In 1931, Phillips provided 23 wood engravings as illustrations for a lengthy poem entitled Dreams of Fort Garry by Robert Watson.
Phillips provided a detailed description of his original visit to Upper Fort Garry at this time.
One warm, still, summer day I found myself a willing prisoner within a stone fort. I sat in a chair in the broad shade of a tree and watched the golden leaves fall gently on the lawn. Gardeners raked together little heaps of leaves, but not so hurriedly as to disturb the peace. The boles and branches of the golden poplars were shadowed upon the wall in quaint patterns. Loopholes pierced the thick limestone at frequent and regular intervals, and reminded me that once this was a stronghold and a safe retreat. In reality this fortress that the masons built more than a hundred years ago always has been a haven of rest. . Neither bullets nor arrows ever broke on its defences. One of the bastions at the corners of the rectangular enclosure was indeed used as a powder magazine but the other impregnable roundhouses were utilized by the cook, the sutler, and the ware-houseman.
Within the walls are several large buildings, all of stone. On the verandah of the largest I had my lunch — not of pemmican or buffalo steak, but a well-served modern meal. Now a group of ladies is seriously occupied over a game of bridge. I hear their voices. Later in the afternoon men will come from the city, and they will play golf on the links behind.
Alexander Ross wrote in 1856, ‘Lower Fort Garry is more secluded; although picturesque and full of rural beauty. Here the governor of Rupert’s Land resides, when he passes any time in the colony. To those of studious and retired habits it is preferred to the Upper Fort.’
It has always been like that, I know, perfectly peaceful.
The play of sunlight is amusement enough for a lazy man, but the deep shadow, vibrant, dramatic, which extends to the bastion itself with its red roof partially screened by vivid foliage, and the rich green sward these will not be denied. I look again, unwilling to be disturbed even by beauty. No use! I have to make a sketch; the pictorial possibilities of the scene are too much for my professional eye. Afterwards I sketched furiously — fifteen drawings, no less, on that sunny afternoon. I sketched the sundial, the trees, the walls, outside and in, the doorways, the boat-landing, and the river, the turnstile — everything. Then I smoked a pipe on the riverbank which is only a few yards from the outer wall.
It was easy to imagine the fast canoes or the brigades of York boats coming round the bend. They say you could hear the crews singing before the boats came in sight, I could imagine that too, and the eagerness and interest of the nice folk at the fort as they waited. I saw the broad path up from the Landing; it is not obliterated yet. Along here the sturdy boatmen came, laden with bales of merchandise, laughing, shouting, eager to get to the shop to be paid off and be free to attend to their friends or their families. Or in winter, when the snow drifted to the height of the walls, there were the comings and goings of the dog-trains — their drivers resplendent in blanket coats and gay sashes, huskies bedecked with ribbons and bells. It is cold; but within doors huge fires of oak create an atmosphere of cheer and warmth, and the long evenings are spent sociably in conversation, or, when the fiddler sets his chair on the table, in the rollicking activity of the Red River jig.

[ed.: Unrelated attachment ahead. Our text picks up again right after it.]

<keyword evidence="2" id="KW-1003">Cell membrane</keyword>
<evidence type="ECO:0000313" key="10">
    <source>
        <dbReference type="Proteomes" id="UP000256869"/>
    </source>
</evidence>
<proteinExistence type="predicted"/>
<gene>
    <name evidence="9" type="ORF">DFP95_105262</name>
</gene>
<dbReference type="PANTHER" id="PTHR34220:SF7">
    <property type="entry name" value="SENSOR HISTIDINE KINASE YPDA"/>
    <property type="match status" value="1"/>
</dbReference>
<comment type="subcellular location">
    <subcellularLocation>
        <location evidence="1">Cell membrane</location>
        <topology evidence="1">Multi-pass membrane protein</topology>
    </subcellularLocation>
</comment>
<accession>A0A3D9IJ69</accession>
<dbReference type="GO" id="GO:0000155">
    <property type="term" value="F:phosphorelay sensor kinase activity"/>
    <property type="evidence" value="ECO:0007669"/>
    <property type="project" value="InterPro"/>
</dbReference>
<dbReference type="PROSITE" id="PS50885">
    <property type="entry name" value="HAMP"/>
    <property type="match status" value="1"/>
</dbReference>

The fort is not only a relic of the past, nor is it only a house of memory. Rather it is the expression in stone of the continuity of life, its easy flow, its imperceptible transitions. The mason who laid these courses lived until 1898 — not so long ago, it seems to some of us.
Later on I converted all my sketches into wood-engravings, and by introducing appropriate figures, by refloating the old boats, and reenacting the few historical incidents connected with the fort, suggested the manner of life lived there. This set of engravings was published by Stovel’s of Winnipeg.
Although it was originally intended that the blocks be used in the printing of the book, the maple blocks were not strong enough to withstand the pressure of the presses at Stovel’s in Winnipeg, and the prints were apparently reproduced through photolithography instead.